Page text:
Table \(\PageIndex{1}\): List of Polyatomic ions freshmen chemistry students are required to know
    Formula Name   Formula Name
    NH4+ Ammonium   SO32 Sulfite
    Hg22+ Mercury (I) ion   SO42 Sulfate
    ClO Hypochlorite   S2O32- Thiosulfate
    ClO2 Chlorite   CrO42 Chromate
    ClO3 Chlorate   Cr2O72 Dichromate
    ClO4 Perchlorate   CN Cyanide
    NO2 Nitrite   SCN Thiocyanate
    NO3 Nitrate   OH Hydroxide
    CO32 Carbonate   O22 Peroxide
    HCO3 Bicarbonate   MnO4 Permanganate
    PO43 Phosphate   C2O42- Oxalate
    PO33 Phosphite   C8H4O42- Phthalate

    Naming Oxyanions: Oxyanions are polyatomic ions where oxygen is attached to a nonmetal and as was discussed in section, nonmetals of the same periodic group from homologous oxyanions. Lets look at the 4 oxyanions of bromine

    • perbromate (BrO4-)
    • bromate (BrO3-)
    • bromite (BrO2-)
    • hypobromite (BrO-)

    These all end with -ate or -ite, and the real reasoning deals with the oxidation state of the nonmetal, sort of its hypothetical charge within the covalently bonded polyatomic ion. We will cover that in a later Chapter, but right now we note that the "-ate" ions have more oxygens and the "-ites" have less, with "per____ate" having the most, and "hypo___ite" having the least.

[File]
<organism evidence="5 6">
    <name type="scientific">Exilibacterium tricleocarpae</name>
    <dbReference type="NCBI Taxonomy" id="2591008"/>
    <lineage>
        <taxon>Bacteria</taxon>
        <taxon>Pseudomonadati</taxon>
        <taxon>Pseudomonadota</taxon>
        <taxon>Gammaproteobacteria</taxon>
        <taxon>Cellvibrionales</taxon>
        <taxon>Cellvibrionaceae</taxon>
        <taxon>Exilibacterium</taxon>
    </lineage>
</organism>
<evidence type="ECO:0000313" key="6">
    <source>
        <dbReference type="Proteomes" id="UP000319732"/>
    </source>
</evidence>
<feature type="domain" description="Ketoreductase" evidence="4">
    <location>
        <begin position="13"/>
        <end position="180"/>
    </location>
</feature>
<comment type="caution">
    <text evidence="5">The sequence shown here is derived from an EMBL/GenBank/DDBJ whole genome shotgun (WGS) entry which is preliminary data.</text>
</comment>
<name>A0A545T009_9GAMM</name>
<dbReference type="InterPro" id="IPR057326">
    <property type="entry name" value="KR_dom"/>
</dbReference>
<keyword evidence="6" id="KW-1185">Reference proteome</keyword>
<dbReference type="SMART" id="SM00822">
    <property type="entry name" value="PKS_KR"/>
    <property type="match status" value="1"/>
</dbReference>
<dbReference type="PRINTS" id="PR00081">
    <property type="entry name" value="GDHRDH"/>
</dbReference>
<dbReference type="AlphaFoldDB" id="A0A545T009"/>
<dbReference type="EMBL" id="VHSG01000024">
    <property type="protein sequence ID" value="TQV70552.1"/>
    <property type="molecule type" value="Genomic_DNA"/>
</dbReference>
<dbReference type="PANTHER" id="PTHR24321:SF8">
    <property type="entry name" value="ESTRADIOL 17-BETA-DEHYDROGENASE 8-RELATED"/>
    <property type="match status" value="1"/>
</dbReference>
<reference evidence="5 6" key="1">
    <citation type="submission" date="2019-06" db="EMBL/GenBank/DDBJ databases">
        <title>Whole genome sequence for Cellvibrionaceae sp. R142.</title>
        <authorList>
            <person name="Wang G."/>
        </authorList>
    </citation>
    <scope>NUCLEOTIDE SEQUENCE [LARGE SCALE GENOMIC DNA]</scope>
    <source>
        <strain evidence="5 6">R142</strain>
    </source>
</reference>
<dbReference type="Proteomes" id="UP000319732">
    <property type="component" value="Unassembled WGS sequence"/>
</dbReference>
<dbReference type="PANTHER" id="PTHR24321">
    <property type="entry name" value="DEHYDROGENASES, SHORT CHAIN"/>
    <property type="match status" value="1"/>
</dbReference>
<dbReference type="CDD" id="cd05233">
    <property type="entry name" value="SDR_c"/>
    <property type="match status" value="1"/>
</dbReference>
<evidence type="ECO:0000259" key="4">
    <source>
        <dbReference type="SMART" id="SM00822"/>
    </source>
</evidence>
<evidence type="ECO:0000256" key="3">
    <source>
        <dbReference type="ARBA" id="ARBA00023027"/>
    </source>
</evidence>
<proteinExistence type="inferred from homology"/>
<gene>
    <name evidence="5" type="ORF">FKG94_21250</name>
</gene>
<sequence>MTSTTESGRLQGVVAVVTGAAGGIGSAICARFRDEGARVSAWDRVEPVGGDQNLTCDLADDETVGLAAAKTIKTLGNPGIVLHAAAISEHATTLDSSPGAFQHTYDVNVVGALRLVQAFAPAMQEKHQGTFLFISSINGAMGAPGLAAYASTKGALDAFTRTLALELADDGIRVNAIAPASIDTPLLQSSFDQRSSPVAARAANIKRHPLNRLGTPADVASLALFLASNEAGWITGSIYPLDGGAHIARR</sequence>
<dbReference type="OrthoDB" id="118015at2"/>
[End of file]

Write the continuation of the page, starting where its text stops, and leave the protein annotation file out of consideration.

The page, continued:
Video \(\PageIndex{3}\): YouTube video going over how to remember the names, formulas and charges of oxyanions ( ).

    Overview of video:

    • Oxyacids have same charge as central atom's monatomic ion (except for the first period)
      • nitride, phosphide,arsenide = [-3] so oxyanions of phosphorous & Arsenic = [+3], but of nitrogen = [+1]
      • oxide, sulfide, selenide, telluride = [-2] so oxyanions of sulfur, selenium & tellurium = [-2], oxygen does not form same kind of anions
      • fluoride, chloride, bromide, iodide = [-1], so oxyanions of chlorine, bromine, & iodine = [-1], fluorine's also = [-1] but I think only hypofluorite really exits, although I have seen the others on exams. For example, a search of PubChem for perfluorate gives no hits.
    • ate implies more oxygens
      • hyper___ate implies even more oxygen
    • ite implies less oxygens
      • hypo___ite implies even fewer oxygen.

    Naming Carboxylate ions: Carboxylate ions were introduced in section The following YouTube uses the structure of the carboxylate functional group as a tool to assist in remembering the formulas.

    Video \(\PageIndex{4}\): Nomenclature of oxalate, phthalate and acetate, all of which have the carboxylate functional group.